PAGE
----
Bridge researcher finds hidden costs
Yellowknifer - Wednesday, March 7, 2012

It's not uncommon for government and corporations to only release capital costs of a project. The surprises typically come later, when the project is complete, and the cost of borrowing becomes part of the equation.

Such is the case with the Deh Cho Bridge, which has been pegged at a cost of $192 million for construction, up from the original cost estimate of $55 million, close to a decade ago.

NWT residents now have a former Yellowknifer, who goes by the moniker NorthernRaven, to thank for creating an online "bridge calculator" which extrapolates the numbers so people can get an idea of what the true cost of the bridge will be to taxpayers over the next 35 years.

A permanent span across the Mackenzie River at Fort Providence has been talked about in the Northwest Territories for many years. Some feel strongly about a year-around connection to the south, so that Northerners are not at the mercy of Mother Nature each spring and winter, when ferry service can be interrupted for a few weeks during break-up and freeze-up.

Mining, construction and other activities can be disrupted, not to mention our supply of groceries and our own travels.

But all of that additional convenience for a few weeks a year will come at what cost? NorthernRaven, a computer programmer, said he couldn't find a decent summary of the cost of the Deh Cho Bridge "and got hooked into trying to figure it out."

Among the variables NorthernRaven looks at are the cost of borrowing, the anticipated opening date, estimated annual operating and maintenance costs, cost savings from not running the ferry each summer or constructing an ice road each winter, estimated costs of toll collection and the annual interest cost from construction cost overruns.

Then there is the matter of the estimated cost of borrowing. NorthernRaven projects the total repayable amount over the life of the loan, in 2011 dollars, to be around $297 million, meaning the Government of the NWT will have paid close to $132 million in interest - based on a previous $165 million project estimate - by the time the principal is repaid.

At the end of the day, the researcher projects the estimated final bill for the bridge will be in the neighbourhood of $357.9 million.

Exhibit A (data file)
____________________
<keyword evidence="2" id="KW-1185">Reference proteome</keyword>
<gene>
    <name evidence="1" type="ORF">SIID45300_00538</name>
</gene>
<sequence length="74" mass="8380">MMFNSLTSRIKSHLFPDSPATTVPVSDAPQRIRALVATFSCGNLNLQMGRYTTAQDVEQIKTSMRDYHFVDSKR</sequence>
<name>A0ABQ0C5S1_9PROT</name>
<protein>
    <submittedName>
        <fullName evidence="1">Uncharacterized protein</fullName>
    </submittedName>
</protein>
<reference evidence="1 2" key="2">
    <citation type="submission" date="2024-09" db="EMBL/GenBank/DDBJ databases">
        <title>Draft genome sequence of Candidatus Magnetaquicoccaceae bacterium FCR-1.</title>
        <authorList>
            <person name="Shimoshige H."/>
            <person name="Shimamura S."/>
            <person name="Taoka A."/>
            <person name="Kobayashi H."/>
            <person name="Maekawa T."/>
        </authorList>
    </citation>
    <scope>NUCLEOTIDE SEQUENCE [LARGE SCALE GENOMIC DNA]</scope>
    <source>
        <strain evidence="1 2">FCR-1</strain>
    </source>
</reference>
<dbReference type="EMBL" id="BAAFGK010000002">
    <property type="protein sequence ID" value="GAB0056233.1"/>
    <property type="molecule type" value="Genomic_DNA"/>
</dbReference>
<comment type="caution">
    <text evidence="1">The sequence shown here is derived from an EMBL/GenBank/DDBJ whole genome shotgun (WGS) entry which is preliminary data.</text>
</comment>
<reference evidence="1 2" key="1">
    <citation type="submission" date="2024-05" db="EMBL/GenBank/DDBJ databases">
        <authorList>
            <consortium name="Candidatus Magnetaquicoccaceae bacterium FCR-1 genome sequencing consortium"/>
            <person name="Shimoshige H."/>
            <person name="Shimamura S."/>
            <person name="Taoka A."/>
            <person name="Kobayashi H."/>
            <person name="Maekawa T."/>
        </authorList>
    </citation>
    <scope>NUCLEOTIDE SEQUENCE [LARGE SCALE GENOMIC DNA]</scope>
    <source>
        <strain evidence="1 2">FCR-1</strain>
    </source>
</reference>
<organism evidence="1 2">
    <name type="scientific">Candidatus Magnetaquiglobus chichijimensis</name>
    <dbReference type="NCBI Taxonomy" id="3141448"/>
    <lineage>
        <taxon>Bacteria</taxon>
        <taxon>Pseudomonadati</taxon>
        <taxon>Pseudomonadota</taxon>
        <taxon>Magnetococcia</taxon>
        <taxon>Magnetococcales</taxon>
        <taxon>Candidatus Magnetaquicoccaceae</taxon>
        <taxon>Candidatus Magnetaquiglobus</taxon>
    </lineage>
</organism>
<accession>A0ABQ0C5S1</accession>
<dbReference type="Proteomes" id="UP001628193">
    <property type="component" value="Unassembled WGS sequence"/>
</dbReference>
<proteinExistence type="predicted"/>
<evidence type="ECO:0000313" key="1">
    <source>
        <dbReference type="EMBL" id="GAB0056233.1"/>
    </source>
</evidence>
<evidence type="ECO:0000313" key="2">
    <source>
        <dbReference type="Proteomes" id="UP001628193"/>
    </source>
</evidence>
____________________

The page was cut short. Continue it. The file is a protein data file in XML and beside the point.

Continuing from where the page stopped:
A spokesman for the territorial Department of Transportation said he "wouldn't quarrel" with the numbers as presented by NorthernRaven.

Further, Transportation Minister David Ramsay, once a vocal critic of the bridge project prior to becoming a cabinet minister, said NorthernRaven's total projected cost over the next 35 years "doesn't come as a surprise." He equated the bridge project to buying a house, which usually comes with a mortgage in which a bank charges interest.

Obviously, it's too late to turn back now. Construction has progressed to the point that the bridge spans the width of the river.

On the positive side, the bridge has an estimated lifespan of 75 years and the projected opening date of the bridge remains the fall of this year. When it does open, it will likely garner much fanfare and publicity, potentially enticing more tourists to come North to see what makes the territory spectacular.

One of the lessons to be learned from NorthernRaven's infatuation with calculating the full cost of the project is when government and corporations list the estimated capital cost of a project, taxpayers and shareholders will know that number is just a portion of the total amount of money that will need to be paid.

Now let's hope when we go to buy a loaf of bread at the grocery store after this autumn, we're not forced to pay a bridge tax.